Like moral encouragement before it, regulation has largely been a failure, and for the same reason: it is seen as a lifestyle threat. NatHERS has barely stemmed the tide of ridiculous oversized houses; solar water heaters, which should be mandatory, are only ‘encouraged’; there are no restrictions on air conditioning; and despite having introduced star ratings for electrical goods there is no minimum standard. The horrors of the past to continue to be built.
Third stage: lifestyle
If you can’t encourage people to adopt more sustainable ways, and can’t force them, what do you do? The answer is to appeal to lifestyle. Forget saving the planet, forget loopholing the regulations, just emphasise how you can live better and save money in a sustainable home (only don’t call it that).
The stellar example is the Your Home website. Chris Reardon, a former student at the CCAE, had developed an absolute obsession to change people’s minds about sustainability. We had a loose collaborating practice at the turn of the century as he embarked on a PhD at the Institute for Sustainable Futures. I clearly recall his first piece of research: do NOT call it sustainable, or green, or passive solar (or anything that he so vehemently believed in).
He soon understood that the idea was to turn the market economy back on itself: encouraging a belief in a ‘better life through green’ will convert many more to the cause, without the ‘nanny state’ hectoring or scolding. Far from being seen as a threat, green will be seen as a boon to users. And the website soon filled with examples.
Understanding how thermal comfort works will show that passive solar provides superior comfort, without mentioning energy efficiency. Building conditioning, rather than air conditioning, is better for the occupants (and by the way it is also good for the environment and saves your operating costs).
Likewise green commercial buildings: better indoor environmental quality with fresh air supply has lower absenteeism, better productivity and less churn in the workforce. The economic gain in staff costs far outweigh the savings in energy and water. A happier workforce, with a better lifestyle at work, has greater impact on the bottom line.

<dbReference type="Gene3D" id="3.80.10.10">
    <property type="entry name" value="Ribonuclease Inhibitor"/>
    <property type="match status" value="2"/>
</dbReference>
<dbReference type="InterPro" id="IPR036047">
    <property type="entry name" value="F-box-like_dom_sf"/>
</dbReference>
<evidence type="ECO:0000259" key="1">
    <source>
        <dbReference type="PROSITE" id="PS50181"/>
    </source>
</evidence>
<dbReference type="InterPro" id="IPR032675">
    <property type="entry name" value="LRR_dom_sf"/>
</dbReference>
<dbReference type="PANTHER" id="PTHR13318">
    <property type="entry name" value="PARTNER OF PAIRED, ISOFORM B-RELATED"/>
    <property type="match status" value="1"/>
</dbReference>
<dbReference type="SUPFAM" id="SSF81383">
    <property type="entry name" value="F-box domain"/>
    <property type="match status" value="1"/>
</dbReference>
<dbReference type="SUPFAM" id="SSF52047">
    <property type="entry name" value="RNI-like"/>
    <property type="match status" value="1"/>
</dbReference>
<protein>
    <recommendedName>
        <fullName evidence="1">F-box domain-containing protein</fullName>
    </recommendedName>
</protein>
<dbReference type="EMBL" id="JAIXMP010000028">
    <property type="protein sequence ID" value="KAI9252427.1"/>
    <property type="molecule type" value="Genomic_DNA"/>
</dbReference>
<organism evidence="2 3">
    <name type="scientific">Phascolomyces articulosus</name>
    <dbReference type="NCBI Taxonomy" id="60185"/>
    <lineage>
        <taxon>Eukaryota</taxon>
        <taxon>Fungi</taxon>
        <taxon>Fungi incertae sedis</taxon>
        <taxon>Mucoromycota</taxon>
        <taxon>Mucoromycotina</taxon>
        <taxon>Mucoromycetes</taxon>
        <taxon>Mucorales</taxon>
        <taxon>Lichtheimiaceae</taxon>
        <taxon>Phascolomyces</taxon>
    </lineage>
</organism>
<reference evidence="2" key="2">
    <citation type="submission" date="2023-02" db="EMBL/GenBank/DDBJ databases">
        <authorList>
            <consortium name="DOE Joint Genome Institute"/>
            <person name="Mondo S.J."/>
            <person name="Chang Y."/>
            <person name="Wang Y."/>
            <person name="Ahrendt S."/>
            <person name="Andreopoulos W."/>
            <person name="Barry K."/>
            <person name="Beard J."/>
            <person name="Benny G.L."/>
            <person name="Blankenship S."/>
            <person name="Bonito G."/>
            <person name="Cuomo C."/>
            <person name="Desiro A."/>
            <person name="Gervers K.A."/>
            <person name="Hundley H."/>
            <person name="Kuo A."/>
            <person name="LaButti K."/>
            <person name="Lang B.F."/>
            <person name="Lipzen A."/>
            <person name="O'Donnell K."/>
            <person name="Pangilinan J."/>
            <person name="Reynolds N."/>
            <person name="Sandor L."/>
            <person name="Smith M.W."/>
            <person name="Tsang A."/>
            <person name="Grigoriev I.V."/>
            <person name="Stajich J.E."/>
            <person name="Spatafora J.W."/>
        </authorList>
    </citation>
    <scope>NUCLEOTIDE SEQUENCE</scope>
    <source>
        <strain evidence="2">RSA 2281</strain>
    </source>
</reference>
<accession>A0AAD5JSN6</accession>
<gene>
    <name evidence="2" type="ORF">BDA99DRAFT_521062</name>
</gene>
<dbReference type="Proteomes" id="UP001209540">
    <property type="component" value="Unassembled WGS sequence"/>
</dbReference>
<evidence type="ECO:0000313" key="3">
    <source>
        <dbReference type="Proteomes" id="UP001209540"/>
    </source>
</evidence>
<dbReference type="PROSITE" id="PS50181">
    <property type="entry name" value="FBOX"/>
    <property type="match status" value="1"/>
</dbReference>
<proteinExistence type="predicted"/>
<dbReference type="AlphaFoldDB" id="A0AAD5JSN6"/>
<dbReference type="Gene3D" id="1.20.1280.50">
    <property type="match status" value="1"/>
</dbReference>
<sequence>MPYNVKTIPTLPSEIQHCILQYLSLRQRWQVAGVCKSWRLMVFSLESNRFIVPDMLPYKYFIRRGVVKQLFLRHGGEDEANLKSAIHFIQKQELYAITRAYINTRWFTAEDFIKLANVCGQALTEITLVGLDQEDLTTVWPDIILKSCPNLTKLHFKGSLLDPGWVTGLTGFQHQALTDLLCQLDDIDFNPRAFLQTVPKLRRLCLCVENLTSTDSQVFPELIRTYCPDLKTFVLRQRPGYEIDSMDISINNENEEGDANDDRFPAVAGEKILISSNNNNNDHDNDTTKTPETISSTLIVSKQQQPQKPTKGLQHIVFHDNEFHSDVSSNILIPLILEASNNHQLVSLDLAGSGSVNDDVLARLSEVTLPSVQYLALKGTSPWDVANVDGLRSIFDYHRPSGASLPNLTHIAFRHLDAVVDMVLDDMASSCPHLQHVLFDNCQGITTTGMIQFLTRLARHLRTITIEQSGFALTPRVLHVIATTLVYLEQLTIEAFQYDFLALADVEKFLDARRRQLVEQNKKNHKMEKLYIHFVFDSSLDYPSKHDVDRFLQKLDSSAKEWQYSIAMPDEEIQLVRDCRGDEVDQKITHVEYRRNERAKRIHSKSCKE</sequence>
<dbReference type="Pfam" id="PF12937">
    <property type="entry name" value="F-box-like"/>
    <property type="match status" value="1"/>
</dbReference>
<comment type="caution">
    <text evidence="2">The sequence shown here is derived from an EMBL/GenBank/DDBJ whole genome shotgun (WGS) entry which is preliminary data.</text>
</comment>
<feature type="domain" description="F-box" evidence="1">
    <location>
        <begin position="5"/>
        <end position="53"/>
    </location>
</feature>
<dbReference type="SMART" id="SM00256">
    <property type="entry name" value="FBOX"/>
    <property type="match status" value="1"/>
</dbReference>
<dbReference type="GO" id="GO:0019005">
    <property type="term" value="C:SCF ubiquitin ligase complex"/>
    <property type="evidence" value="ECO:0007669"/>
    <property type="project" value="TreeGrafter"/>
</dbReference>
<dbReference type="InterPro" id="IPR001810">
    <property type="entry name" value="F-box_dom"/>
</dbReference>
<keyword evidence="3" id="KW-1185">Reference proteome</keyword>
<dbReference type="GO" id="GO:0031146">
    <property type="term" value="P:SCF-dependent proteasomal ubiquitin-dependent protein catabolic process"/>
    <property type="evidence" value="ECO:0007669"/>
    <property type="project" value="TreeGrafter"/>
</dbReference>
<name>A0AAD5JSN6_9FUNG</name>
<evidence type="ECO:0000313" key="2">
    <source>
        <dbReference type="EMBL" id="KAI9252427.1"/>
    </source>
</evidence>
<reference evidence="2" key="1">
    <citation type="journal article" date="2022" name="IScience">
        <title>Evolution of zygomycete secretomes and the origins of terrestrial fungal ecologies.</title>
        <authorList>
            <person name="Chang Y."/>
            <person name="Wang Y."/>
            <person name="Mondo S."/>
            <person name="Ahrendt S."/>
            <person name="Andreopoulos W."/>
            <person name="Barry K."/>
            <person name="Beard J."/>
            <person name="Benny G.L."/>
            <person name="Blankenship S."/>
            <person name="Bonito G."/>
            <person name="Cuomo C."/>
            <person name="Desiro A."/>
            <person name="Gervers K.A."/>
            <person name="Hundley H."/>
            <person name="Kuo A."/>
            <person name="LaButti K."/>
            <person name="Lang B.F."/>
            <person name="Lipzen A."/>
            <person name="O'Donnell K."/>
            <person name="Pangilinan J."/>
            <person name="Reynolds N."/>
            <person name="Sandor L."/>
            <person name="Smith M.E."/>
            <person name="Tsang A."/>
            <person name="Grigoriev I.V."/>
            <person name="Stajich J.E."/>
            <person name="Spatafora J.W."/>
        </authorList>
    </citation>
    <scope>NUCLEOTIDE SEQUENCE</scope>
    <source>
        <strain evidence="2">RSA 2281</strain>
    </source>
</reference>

Fourth stage: the green karma runs over the brown dogma
We are just entering the fourth, and hopefully final, stage of sustainability in the built environment. The ‘alternative technologies’ of the 70’s are now so successful that they are more economical and more desirable than the conventional. You don’t have to encourage, or force, its adoption; it is winning people over in its own right.
Australia is home to the world’s worst brown supporters: a PM holding up a lump of coal in Parliament, to the applause of crimson-faced right wingers. The world’s worst climate-denying media baron is at heart an Australian, pulling every string to prevent a progressive government with sensible policies. But they are on the losing side now: PV’s beat fossil fuels; EVs beat ICE (internal combustion engines). So, we may rightly say that “the green karma is running over the brown dogma”.
To expand: PV panels deliver a return from day one, with reduced bills AND payment from the electricity authorities, particularly if there are ‘useful’ subsidies involved. EVs, or electric vehicles, are better to drive: safer, better handling, quieter, less vibration, more comfortable and quicker in acceleration. Water tanks are vital if you want to grow a big garden of fruit and vegetables; or to fill the swimming pool or make unlimited evaporative cooling and provide protection in the face a bushfire.
The loony right, looking to fund an uneconomic coal fired power station, are now bereft losers; the country is running away from them, and towards a more sustainable future. The flywheel of change is gathering pace; achieving carbon net zero by 2050 is clearly possible, even if it cannot speak its name.
I rejoice in the world slowly turning differently, after 50 years wishing it was so. Enjoy the podcast as I unfurl my lifetime struggle, mostly failure, with sustainability. It’s been a long, strange trip from hippy, to hip, to hip replacement.
Some of this material was first published in Tone on Tuesday 49 and Architectural Review Australia AR 109, April 2009.
Tone Wheeler is principal architect at Environa Studio, Adjunct Professor at UNSW and is President of the Australian Architecture Association. The views expressed here are solely those of the author and are not held or endorsed by A+D, the AAA or UNSW. Tone does not read Instagram, Facebook, Twitter or Linked In. Sanity is preserved by reading and replying only to comments addressed to [email protected].